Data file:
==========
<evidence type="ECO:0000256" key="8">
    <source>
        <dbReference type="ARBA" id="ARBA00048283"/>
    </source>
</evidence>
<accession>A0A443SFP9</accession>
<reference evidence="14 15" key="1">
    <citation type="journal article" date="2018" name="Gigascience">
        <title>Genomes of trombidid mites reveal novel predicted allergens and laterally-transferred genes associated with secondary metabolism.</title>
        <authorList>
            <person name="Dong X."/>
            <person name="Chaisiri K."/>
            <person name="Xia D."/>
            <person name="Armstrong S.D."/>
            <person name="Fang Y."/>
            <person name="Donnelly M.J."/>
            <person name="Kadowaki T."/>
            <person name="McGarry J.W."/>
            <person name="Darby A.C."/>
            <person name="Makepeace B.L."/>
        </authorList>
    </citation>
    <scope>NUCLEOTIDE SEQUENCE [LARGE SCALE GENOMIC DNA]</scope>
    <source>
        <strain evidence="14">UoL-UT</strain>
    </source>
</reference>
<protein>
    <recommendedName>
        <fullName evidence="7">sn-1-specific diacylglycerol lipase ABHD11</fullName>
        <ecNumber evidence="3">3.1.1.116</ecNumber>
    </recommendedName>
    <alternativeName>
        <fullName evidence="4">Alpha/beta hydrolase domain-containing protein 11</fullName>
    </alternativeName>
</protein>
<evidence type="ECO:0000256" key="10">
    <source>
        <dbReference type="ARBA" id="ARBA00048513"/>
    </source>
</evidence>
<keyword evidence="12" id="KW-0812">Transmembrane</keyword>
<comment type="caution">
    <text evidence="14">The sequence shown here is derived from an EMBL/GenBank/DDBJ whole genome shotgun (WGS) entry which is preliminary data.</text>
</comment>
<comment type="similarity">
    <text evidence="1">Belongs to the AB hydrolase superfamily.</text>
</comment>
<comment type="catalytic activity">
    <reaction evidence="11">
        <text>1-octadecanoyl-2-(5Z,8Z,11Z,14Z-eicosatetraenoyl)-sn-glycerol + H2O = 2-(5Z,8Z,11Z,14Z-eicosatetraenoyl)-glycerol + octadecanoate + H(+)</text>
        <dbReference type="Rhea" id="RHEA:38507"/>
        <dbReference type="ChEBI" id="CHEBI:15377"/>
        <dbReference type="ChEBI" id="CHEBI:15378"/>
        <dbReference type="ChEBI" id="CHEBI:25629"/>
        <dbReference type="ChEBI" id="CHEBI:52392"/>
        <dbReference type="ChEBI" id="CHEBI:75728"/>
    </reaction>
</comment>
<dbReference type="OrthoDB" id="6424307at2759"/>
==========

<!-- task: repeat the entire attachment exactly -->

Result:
<evidence type="ECO:0000256" key="8">
    <source>
        <dbReference type="ARBA" id="ARBA00048283"/>
    </source>
</evidence>
<accession>A0A443SFP9</accession>
<reference evidence="14 15" key="1">
    <citation type="journal article" date="2018" name="Gigascience">
        <title>Genomes of trombidid mites reveal novel predicted allergens and laterally-transferred genes associated with secondary metabolism.</title>
        <authorList>
            <person name="Dong X."/>
            <person name="Chaisiri K."/>
            <person name="Xia D."/>
            <person name="Armstrong S.D."/>
            <person name="Fang Y."/>
            <person name="Donnelly M.J."/>
            <person name="Kadowaki T."/>
            <person name="McGarry J.W."/>
            <person name="Darby A.C."/>
            <person name="Makepeace B.L."/>
        </authorList>
    </citation>
    <scope>NUCLEOTIDE SEQUENCE [LARGE SCALE GENOMIC DNA]</scope>
    <source>
        <strain evidence="14">UoL-UT</strain>
    </source>
</reference>
<protein>
    <recommendedName>
        <fullName evidence="7">sn-1-specific diacylglycerol lipase ABHD11</fullName>
        <ecNumber evidence="3">3.1.1.116</ecNumber>
    </recommendedName>
    <alternativeName>
        <fullName evidence="4">Alpha/beta hydrolase domain-containing protein 11</fullName>
    </alternativeName>
</protein>
<evidence type="ECO:0000256" key="10">
    <source>
        <dbReference type="ARBA" id="ARBA00048513"/>
    </source>
</evidence>
<keyword evidence="12" id="KW-0812">Transmembrane</keyword>
<comment type="caution">
    <text evidence="14">The sequence shown here is derived from an EMBL/GenBank/DDBJ whole genome shotgun (WGS) entry which is preliminary data.</text>
</comment>
<comment type="similarity">
    <text evidence="1">Belongs to the AB hydrolase superfamily.</text>
</comment>
<comment type="catalytic activity">
    <reaction evidence="11">
        <text>1-octadecanoyl-2-(5Z,8Z,11Z,14Z-eicosatetraenoyl)-sn-glycerol + H2O = 2-(5Z,8Z,11Z,14Z-eicosatetraenoyl)-glycerol + octadecanoate + H(+)</text>
        <dbReference type="Rhea" id="RHEA:38507"/>
        <dbReference type="ChEBI" id="CHEBI:15377"/>
        <dbReference type="ChEBI" id="CHEBI:15378"/>
        <dbReference type="ChEBI" id="CHEBI:25629"/>
        <dbReference type="ChEBI" id="CHEBI:52392"/>
        <dbReference type="ChEBI" id="CHEBI:75728"/>
    </reaction>
</comment>
<dbReference type="OrthoDB" id="6424307at2759"/>